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engine exhaust structures made with Pyromeral high-temperature composite materials

Engine exhaust structures made with PyroXide (left) and PyroSic (right) materials. PyroXide uses 3M Nextel aluminum oxide fibers, resulting in a composite very similar to Ox-Ox CMCs in a conformable prepreg that does not require darting and pleating to make complex shapes. Photo Credit: Pyromeral

Materials that enable high-performance structures at service temperatures above 500°F/230°C are limited. The options are basically metals such as titanium and alloys like Inconel, polyimides (PI) or ceramic matrix composites (CMC). All of these are significantly more costly than conventional carbon fiber-reinforced polymer (CFRP) composites, but CMC have been gaining interest due to their low density — roughly one-third that of Inconel and one-half that of titanium. The downside of CMC has been the long processing times required to make parts — just short of 30 days, according to an April 2019 article in the American Ceramic Society Bulletin.   

However, Pyromeral (Barbery, France) has developed a family of products that bridge this gap, offering performance up to 1,500°C with processing that is more akin to CFRP, producing parts in roughly one week. “We have developed novel chemistry that enables advanced glass-ceramic matrices reinforced with continuous fibers without the lengthy melt infiltration step,” explains Pyromeral’s sales and marketing director Guillaume Jandin. The company offers PyroKarb, PyroSic and PyroXide materials reinforced with high modulus carbon, silicon carbide and aluminum oxide fibers, respectively, typically in the form of two-by-two twill fabrics, resulting in composites with a fiber volume fraction (FVF) of 50%.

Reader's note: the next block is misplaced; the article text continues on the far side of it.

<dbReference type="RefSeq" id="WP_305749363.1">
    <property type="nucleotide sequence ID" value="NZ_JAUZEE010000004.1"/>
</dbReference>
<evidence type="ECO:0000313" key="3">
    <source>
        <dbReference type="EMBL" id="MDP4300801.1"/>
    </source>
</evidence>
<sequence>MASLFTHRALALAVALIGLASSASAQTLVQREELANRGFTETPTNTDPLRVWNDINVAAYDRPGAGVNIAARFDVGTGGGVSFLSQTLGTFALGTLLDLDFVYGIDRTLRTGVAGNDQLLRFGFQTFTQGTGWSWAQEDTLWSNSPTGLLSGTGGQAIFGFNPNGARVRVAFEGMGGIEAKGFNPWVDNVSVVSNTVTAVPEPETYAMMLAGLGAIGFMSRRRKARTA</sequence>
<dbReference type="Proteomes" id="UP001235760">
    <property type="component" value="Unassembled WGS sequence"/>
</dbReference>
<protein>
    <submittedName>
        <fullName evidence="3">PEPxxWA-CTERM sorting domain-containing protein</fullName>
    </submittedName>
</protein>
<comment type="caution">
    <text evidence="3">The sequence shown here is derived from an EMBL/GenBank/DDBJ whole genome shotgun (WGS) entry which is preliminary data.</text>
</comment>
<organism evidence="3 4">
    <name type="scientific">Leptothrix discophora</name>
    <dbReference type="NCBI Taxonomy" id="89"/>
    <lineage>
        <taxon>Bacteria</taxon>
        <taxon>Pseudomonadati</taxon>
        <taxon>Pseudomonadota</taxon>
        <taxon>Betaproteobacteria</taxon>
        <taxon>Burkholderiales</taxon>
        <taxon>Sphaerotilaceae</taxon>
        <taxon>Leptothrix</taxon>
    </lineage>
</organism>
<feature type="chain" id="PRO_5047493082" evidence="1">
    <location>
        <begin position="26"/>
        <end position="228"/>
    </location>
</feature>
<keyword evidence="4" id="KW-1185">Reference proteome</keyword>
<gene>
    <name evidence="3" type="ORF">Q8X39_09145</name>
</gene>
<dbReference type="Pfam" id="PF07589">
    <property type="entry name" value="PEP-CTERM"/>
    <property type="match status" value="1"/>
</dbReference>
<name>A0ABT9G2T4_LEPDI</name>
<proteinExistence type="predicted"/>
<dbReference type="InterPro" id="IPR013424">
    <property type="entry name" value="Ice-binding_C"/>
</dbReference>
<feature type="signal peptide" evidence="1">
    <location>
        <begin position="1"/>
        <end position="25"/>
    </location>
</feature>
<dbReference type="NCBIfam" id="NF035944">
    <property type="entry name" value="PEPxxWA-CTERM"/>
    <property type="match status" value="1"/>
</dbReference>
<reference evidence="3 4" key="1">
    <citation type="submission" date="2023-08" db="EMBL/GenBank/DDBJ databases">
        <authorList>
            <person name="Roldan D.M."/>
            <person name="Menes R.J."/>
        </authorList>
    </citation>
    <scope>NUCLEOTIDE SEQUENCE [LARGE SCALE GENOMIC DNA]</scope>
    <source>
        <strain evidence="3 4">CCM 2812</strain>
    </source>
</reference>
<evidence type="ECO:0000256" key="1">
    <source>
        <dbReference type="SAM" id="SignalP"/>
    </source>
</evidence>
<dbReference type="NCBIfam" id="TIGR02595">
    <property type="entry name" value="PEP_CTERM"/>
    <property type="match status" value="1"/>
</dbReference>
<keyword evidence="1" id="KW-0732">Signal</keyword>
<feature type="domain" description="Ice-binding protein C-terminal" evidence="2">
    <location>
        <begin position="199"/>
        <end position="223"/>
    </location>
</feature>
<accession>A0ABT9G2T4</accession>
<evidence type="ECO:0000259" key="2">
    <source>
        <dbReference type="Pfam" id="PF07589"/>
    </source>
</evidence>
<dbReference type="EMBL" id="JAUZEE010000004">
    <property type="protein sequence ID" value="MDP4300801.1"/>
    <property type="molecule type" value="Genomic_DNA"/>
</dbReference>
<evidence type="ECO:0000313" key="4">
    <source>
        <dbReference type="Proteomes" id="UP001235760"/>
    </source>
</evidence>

Pyromeral chart showing PyroKarb PyroSic and PyroXide versus BMI PEEK Polyimide and CMCs

Fiber-reinforced glass-ceramic matrix parts
Pyromeral has developed a family of water-based, glass-ceramic matrix materials reinforced with carbon, silicon carbide and aluminum oxide fibers for its PyroKarb, PyroSic and PyroXide products respectively. Photo Credit: Pyromeral

Thermal performance factors

Jandin explains that while all three Pyromeral materials can perform above 1000°C for less than 1 hour, PyroKarb offers long-term (less than 1,000 hours) service at 200°C, and up to 100 hours at 500°C. PyroSic offers long-term service at 500°C and up to 100 hours at 800°C. PyroXide offers short service up to 1,500°C, very close to the performance of Ox-Ox CMC, but at a lower cost.

“Thermal performance in actual parts depends on many factors,” says Jandin. “These include the type of heat (radiative, convective), whether there is air flow to help cool down some areas of the part and also what structural properties are required — for example, a non-structural heat shield or semi-structural part. Whether the materials work at continuous high temperature or in short-duration flashes is also critical,” he adds. “PyroSic and PyroKarb work well with the latter, such as repeated cycles of 1000°C for one-tenth of a second, cool down and then repeat. Their low coefficient of thermal expansion (CTE) of roughly 3.10-6 µm/m/K is a benefit compared to metals, which tend toward a CTE greater than 10.10-6 µm/m/K. These types of metals incur stress to accommodate rapid, high-temperature thermal cycling and degrade due to fatigue, while our materials do not.”